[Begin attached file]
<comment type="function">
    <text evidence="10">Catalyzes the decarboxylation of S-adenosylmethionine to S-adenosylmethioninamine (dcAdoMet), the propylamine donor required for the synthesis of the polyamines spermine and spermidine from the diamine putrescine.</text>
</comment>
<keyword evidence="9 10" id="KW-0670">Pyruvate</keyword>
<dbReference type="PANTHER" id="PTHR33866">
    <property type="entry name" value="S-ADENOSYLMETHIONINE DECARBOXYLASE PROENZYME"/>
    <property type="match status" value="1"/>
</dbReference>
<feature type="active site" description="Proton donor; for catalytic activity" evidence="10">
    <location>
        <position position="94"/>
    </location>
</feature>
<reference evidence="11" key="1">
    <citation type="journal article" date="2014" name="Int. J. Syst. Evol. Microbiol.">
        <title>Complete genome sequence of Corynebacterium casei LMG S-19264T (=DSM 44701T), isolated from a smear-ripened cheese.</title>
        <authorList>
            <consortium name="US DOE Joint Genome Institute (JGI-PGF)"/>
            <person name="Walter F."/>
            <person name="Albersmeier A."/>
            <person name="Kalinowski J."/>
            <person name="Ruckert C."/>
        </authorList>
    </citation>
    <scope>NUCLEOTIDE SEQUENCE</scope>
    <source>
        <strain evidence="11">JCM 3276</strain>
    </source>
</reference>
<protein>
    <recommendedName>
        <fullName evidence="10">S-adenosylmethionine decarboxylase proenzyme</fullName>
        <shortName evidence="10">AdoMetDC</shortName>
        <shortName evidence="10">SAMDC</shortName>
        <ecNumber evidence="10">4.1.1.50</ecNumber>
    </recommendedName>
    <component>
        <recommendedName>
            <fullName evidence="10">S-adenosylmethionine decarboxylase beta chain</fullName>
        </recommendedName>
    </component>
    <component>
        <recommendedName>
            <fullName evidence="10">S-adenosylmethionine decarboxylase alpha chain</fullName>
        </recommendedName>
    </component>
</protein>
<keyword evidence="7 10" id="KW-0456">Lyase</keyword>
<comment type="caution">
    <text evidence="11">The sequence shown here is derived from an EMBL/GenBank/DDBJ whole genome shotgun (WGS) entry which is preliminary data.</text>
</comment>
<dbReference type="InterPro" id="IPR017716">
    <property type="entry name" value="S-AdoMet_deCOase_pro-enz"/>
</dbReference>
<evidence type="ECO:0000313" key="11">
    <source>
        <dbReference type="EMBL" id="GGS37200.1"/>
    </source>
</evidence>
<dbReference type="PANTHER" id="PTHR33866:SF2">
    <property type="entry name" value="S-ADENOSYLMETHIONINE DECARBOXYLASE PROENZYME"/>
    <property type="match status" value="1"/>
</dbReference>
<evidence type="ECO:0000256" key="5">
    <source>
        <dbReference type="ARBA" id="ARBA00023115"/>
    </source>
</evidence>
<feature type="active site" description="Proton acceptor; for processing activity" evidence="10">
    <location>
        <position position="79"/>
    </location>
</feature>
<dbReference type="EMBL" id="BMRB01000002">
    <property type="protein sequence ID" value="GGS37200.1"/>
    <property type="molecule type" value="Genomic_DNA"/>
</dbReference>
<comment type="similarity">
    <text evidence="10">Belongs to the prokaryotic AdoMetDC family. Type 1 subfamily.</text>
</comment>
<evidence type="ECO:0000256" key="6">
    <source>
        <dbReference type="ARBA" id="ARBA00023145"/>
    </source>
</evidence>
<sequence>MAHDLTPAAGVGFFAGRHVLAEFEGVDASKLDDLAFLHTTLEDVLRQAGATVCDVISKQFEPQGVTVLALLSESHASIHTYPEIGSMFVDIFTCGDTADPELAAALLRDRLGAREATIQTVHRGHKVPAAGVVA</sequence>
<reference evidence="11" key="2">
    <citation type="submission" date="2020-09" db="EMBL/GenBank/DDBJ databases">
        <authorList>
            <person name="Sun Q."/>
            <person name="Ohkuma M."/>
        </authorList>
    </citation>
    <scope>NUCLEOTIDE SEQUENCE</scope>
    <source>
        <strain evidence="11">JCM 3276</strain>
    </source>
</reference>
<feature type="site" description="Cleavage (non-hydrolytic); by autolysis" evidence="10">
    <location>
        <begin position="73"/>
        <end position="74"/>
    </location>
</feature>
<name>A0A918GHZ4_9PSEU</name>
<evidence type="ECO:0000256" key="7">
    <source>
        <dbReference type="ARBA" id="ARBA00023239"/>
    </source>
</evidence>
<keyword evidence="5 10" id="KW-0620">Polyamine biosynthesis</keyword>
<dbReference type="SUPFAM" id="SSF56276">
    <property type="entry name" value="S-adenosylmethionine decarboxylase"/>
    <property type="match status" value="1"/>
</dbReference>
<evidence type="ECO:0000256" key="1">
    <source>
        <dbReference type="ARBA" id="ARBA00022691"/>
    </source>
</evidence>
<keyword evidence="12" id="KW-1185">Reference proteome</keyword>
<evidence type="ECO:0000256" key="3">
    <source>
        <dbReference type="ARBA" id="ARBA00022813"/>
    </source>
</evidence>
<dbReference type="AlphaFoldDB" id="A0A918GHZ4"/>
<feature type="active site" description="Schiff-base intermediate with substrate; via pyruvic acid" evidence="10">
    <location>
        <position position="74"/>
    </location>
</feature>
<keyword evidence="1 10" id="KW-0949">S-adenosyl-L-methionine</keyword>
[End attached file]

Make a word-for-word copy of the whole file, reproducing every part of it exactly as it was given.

<comment type="function">
    <text evidence="10">Catalyzes the decarboxylation of S-adenosylmethionine to S-adenosylmethioninamine (dcAdoMet), the propylamine donor required for the synthesis of the polyamines spermine and spermidine from the diamine putrescine.</text>
</comment>
<keyword evidence="9 10" id="KW-0670">Pyruvate</keyword>
<dbReference type="PANTHER" id="PTHR33866">
    <property type="entry name" value="S-ADENOSYLMETHIONINE DECARBOXYLASE PROENZYME"/>
    <property type="match status" value="1"/>
</dbReference>
<feature type="active site" description="Proton donor; for catalytic activity" evidence="10">
    <location>
        <position position="94"/>
    </location>
</feature>
<reference evidence="11" key="1">
    <citation type="journal article" date="2014" name="Int. J. Syst. Evol. Microbiol.">
        <title>Complete genome sequence of Corynebacterium casei LMG S-19264T (=DSM 44701T), isolated from a smear-ripened cheese.</title>
        <authorList>
            <consortium name="US DOE Joint Genome Institute (JGI-PGF)"/>
            <person name="Walter F."/>
            <person name="Albersmeier A."/>
            <person name="Kalinowski J."/>
            <person name="Ruckert C."/>
        </authorList>
    </citation>
    <scope>NUCLEOTIDE SEQUENCE</scope>
    <source>
        <strain evidence="11">JCM 3276</strain>
    </source>
</reference>
<protein>
    <recommendedName>
        <fullName evidence="10">S-adenosylmethionine decarboxylase proenzyme</fullName>
        <shortName evidence="10">AdoMetDC</shortName>
        <shortName evidence="10">SAMDC</shortName>
        <ecNumber evidence="10">4.1.1.50</ecNumber>
    </recommendedName>
    <component>
        <recommendedName>
            <fullName evidence="10">S-adenosylmethionine decarboxylase beta chain</fullName>
        </recommendedName>
    </component>
    <component>
        <recommendedName>
            <fullName evidence="10">S-adenosylmethionine decarboxylase alpha chain</fullName>
        </recommendedName>
    </component>
</protein>
<keyword evidence="7 10" id="KW-0456">Lyase</keyword>
<comment type="caution">
    <text evidence="11">The sequence shown here is derived from an EMBL/GenBank/DDBJ whole genome shotgun (WGS) entry which is preliminary data.</text>
</comment>
<dbReference type="InterPro" id="IPR017716">
    <property type="entry name" value="S-AdoMet_deCOase_pro-enz"/>
</dbReference>
<evidence type="ECO:0000313" key="11">
    <source>
        <dbReference type="EMBL" id="GGS37200.1"/>
    </source>
</evidence>
<dbReference type="PANTHER" id="PTHR33866:SF2">
    <property type="entry name" value="S-ADENOSYLMETHIONINE DECARBOXYLASE PROENZYME"/>
    <property type="match status" value="1"/>
</dbReference>
<evidence type="ECO:0000256" key="5">
    <source>
        <dbReference type="ARBA" id="ARBA00023115"/>
    </source>
</evidence>
<feature type="active site" description="Proton acceptor; for processing activity" evidence="10">
    <location>
        <position position="79"/>
    </location>
</feature>
<dbReference type="EMBL" id="BMRB01000002">
    <property type="protein sequence ID" value="GGS37200.1"/>
    <property type="molecule type" value="Genomic_DNA"/>
</dbReference>
<comment type="similarity">
    <text evidence="10">Belongs to the prokaryotic AdoMetDC family. Type 1 subfamily.</text>
</comment>
<evidence type="ECO:0000256" key="6">
    <source>
        <dbReference type="ARBA" id="ARBA00023145"/>
    </source>
</evidence>
<sequence>MAHDLTPAAGVGFFAGRHVLAEFEGVDASKLDDLAFLHTTLEDVLRQAGATVCDVISKQFEPQGVTVLALLSESHASIHTYPEIGSMFVDIFTCGDTADPELAAALLRDRLGAREATIQTVHRGHKVPAAGVVA</sequence>
<reference evidence="11" key="2">
    <citation type="submission" date="2020-09" db="EMBL/GenBank/DDBJ databases">
        <authorList>
            <person name="Sun Q."/>
            <person name="Ohkuma M."/>
        </authorList>
    </citation>
    <scope>NUCLEOTIDE SEQUENCE</scope>
    <source>
        <strain evidence="11">JCM 3276</strain>
    </source>
</reference>
<feature type="site" description="Cleavage (non-hydrolytic); by autolysis" evidence="10">
    <location>
        <begin position="73"/>
        <end position="74"/>
    </location>
</feature>
<name>A0A918GHZ4_9PSEU</name>
<evidence type="ECO:0000256" key="7">
    <source>
        <dbReference type="ARBA" id="ARBA00023239"/>
    </source>
</evidence>
<keyword evidence="5 10" id="KW-0620">Polyamine biosynthesis</keyword>
<dbReference type="SUPFAM" id="SSF56276">
    <property type="entry name" value="S-adenosylmethionine decarboxylase"/>
    <property type="match status" value="1"/>
</dbReference>
<evidence type="ECO:0000256" key="1">
    <source>
        <dbReference type="ARBA" id="ARBA00022691"/>
    </source>
</evidence>
<keyword evidence="12" id="KW-1185">Reference proteome</keyword>
<evidence type="ECO:0000256" key="3">
    <source>
        <dbReference type="ARBA" id="ARBA00022813"/>
    </source>
</evidence>
<dbReference type="AlphaFoldDB" id="A0A918GHZ4"/>
<feature type="active site" description="Schiff-base intermediate with substrate; via pyruvic acid" evidence="10">
    <location>
        <position position="74"/>
    </location>
</feature>
<keyword evidence="1 10" id="KW-0949">S-adenosyl-L-methionine</keyword>